Lyn Cote is an award-winning author of both contemporary and historical inspirational romance. She speaks at state, regional and national writer’s conferences and is an active member of RWA and the American Christian Fiction Authors. CHLOE, the first novel in Lyn’s Women of Ivy Manor series published by FaithWords was a 2006 Rita Award finalist for Best Inspirational as well as a finalist for the Holt Medallion and the National Readers Choice Contest. She is also one the top-selling authors in Harlequin’s Love Inspired category line. Her historical sagas always feature women who are trailblazers, a multi-cultural cast of characters, and authentic historical detail. Born in El Paso, Texas, Lyn and her husband now live in Wisconsin.
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In this interview, award-winning inspirational romance author Lyn Cote discusses what prompted her to write her latest novel, THE DESIRES OF HER HEART, and describes her fascination with the rapidly changing history of Texas, where the book takes place. She also credits both C. S. Lewis and Charles Dickens as personal influences, reveals her weakness for homemade pie à la mode and shares the most rewarding aspect of being an author.
Question: What inspired you to write the book?
Lyn Cote: I had never done much research into early Texas history. I read about Stephen Austin’s deal with the last Spanish governor of Texas and was intrigued by the three demands made of the Anglos entering Texas: No slaves, Convert to Roman Catholicism, and swear allegiance to Spain. I was intrigued because in my experience, Americans of that period were unlikely to follow any of those! And that means conflict, and every good story thrives on conflict.
Q: Name the two people --- living or dead --- you would most like to invite to dinner at your house. What would you discuss?
LC: C. S. Lewis and Charles Dickens. Both of these English writers had tremendous influence on their times and their writing after their deaths. C. S. Lewis revolutionized the way I thought about God. And I think Charles Dickens and I share the same passion for social justice.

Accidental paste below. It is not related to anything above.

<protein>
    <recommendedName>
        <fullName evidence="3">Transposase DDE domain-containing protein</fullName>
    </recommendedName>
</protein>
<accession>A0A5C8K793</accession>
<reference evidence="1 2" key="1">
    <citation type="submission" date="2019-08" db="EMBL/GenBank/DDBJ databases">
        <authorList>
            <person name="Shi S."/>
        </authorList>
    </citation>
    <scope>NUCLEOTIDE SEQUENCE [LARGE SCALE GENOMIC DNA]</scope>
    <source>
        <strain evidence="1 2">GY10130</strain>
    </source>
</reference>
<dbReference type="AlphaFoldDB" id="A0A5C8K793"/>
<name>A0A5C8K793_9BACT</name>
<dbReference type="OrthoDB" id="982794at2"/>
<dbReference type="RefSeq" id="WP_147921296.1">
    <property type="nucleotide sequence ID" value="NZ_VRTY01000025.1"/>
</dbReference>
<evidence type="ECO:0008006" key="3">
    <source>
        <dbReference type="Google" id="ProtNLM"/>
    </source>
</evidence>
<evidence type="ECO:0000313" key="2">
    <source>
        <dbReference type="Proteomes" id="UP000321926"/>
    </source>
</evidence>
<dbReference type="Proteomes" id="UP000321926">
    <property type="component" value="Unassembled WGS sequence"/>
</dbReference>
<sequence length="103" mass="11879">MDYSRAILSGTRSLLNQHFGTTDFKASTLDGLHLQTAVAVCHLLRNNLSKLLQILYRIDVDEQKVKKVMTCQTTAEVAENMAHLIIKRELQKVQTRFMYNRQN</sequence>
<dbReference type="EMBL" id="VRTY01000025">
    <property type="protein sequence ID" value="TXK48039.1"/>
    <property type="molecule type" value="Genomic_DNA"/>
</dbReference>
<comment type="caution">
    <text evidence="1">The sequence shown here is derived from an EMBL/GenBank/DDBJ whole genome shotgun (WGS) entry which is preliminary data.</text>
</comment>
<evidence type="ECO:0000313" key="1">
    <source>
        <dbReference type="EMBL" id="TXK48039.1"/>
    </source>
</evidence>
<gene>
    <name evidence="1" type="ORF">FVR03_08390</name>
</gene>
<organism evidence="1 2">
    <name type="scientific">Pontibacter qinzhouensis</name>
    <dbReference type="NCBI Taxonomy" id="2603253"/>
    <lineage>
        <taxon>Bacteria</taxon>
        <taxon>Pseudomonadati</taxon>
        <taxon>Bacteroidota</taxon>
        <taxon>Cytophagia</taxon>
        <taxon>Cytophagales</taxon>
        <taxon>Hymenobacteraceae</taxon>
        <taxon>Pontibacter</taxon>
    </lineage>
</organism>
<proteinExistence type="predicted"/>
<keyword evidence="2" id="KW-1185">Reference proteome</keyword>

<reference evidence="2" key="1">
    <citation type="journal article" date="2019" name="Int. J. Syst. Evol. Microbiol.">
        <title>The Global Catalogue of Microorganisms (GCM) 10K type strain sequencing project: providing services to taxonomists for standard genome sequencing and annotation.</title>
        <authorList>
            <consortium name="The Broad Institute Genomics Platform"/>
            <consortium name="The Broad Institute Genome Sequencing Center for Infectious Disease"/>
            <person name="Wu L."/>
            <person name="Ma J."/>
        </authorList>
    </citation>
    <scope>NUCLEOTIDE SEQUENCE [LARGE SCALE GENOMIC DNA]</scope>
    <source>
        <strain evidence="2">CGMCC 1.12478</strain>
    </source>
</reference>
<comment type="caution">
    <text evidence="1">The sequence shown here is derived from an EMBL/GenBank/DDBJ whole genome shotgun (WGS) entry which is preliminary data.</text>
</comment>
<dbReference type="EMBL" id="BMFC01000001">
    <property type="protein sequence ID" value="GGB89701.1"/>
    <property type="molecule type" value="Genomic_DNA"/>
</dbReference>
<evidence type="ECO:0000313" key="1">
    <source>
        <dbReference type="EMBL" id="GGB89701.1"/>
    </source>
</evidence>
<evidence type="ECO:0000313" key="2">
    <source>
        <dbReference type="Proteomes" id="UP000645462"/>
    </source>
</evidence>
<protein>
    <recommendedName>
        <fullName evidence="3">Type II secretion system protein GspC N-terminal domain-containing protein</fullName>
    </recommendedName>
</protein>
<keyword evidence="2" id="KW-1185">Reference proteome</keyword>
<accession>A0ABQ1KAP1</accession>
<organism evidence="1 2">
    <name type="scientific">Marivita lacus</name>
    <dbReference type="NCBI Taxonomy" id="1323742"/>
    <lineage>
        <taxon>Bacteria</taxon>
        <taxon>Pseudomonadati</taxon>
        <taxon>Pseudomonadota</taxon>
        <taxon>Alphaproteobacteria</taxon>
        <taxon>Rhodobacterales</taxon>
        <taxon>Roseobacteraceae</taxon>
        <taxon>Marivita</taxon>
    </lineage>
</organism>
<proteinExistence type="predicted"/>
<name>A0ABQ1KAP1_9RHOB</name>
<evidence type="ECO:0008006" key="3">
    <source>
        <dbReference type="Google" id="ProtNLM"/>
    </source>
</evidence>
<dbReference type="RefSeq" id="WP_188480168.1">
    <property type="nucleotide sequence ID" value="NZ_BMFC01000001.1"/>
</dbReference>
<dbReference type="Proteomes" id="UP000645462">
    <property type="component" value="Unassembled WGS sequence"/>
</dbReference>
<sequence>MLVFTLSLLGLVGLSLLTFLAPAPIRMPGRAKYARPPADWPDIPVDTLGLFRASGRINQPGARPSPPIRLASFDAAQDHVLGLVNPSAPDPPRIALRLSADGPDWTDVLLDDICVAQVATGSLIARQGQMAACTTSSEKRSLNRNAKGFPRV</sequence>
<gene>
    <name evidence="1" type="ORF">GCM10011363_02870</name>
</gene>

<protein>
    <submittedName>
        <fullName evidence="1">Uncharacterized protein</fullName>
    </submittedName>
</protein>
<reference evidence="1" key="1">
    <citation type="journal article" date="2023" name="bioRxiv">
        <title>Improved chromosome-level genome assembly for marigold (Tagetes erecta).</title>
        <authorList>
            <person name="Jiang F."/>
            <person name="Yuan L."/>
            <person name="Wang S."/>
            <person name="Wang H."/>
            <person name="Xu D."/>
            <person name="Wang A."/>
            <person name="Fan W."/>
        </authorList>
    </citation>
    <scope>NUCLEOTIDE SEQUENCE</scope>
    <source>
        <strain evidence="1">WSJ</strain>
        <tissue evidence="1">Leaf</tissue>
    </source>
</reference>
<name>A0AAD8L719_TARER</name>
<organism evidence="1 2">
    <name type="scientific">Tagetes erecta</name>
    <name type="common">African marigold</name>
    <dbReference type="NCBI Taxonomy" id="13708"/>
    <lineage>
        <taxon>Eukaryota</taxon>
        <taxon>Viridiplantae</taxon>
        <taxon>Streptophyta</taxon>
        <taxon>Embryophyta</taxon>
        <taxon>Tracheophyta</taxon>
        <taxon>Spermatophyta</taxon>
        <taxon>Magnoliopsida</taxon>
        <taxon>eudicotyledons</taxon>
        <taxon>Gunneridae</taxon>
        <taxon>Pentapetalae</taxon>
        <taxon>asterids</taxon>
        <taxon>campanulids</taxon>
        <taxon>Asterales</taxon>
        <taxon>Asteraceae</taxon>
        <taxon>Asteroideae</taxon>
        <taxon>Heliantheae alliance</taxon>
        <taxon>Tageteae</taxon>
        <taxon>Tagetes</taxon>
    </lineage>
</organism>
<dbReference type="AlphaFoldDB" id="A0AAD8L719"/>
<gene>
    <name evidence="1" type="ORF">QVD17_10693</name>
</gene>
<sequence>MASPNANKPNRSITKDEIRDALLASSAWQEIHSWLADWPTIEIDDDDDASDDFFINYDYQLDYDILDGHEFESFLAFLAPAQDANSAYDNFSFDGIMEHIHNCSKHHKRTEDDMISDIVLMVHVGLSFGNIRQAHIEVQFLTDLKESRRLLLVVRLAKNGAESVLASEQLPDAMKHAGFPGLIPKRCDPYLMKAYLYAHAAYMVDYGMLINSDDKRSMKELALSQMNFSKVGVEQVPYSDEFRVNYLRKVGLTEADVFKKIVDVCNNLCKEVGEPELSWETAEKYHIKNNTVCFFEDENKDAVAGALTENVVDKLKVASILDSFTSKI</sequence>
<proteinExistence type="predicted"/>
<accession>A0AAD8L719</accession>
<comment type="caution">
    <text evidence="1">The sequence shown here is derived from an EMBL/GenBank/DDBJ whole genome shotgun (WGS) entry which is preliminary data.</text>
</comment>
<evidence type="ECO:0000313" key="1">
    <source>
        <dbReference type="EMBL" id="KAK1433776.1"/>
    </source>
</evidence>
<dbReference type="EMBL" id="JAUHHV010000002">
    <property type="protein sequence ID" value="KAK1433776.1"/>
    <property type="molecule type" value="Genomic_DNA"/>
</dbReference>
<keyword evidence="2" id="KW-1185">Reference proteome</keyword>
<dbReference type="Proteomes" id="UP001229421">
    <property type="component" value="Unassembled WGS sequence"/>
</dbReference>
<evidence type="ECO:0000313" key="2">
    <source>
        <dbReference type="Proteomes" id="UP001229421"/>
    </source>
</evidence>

Q: Of the seven deadly sins (pride, envy, gluttony, lust, anger, greed, and sloth) which one is the hardest for you to resist?
LC: Now it’s not very nice of you to ask me that. <GRIN> But I cannot turn down a good slice of homemade pie. So there you have it. Oh, and it must be à la mode!
Q: If you could live in another time and place, where and when would that be?
LC: I don’t ever want to live before indoor plumbing and running hot and cold water, so that rather limits me. I could drop in and have a chat with Elizabeth I, who I think was an amazing woman, but just for tea. Then I’ll be back in my heated home sipping safe water I didn’t have to draw from a well. Thank you very much.
Q: Who is your oldest friend?
LC: Books are my oldest friend. The first book I loved was Lois Lenski’s COTTON IN MY SACK, the story of a migrant family.
Q: What are you reading right now?
LC: I’m reading a joke book my son got me for Christmas, a For Better or Worse title. I loved that family.
Q: What is your favorite book of all time?
LC: The Gospel of John. Can you imagine being best friends with Jesus? I love the way John’s words exude love and wisdom. I guess you can judge a man by the company he keeps.
Q: What do you consider to be your first piece of writing?
LC: In 5th grade, we were assigned to write an autobiography. My teacher was excited to see that he’d finally found out what I could do well. That’s when I decided to be a writer.
Q: What were some of the challenges or surprises in writing this book?
LC: When I research for a book, I do just enough to set up the story plot so that it reflects genuine history. Then I start writing. As I go along, I make note of facts (names of places, dates, etc.) that I need to check. The thing that threw me most was how fast the history of Texas changed over the course of the 3 books in this series. The constant flux in government especially impacted names of towns. Santa Roseta became Hidalgo, for example. I was kept busy finding how what had changed on the map of Texas from 1821 on.
Q: What do you find most rewarding about being an author?
LC: Reader letters are the reward. It’s such a boost to hear how a book of mine gave pleasure or impacted someone’s life in a real way. It makes all the long hours in front of the laptop screen worthwhile!
© Copyright 2017 by Lyn Cote. Reprinted with permission by Avon Inspire. All rights reserved.
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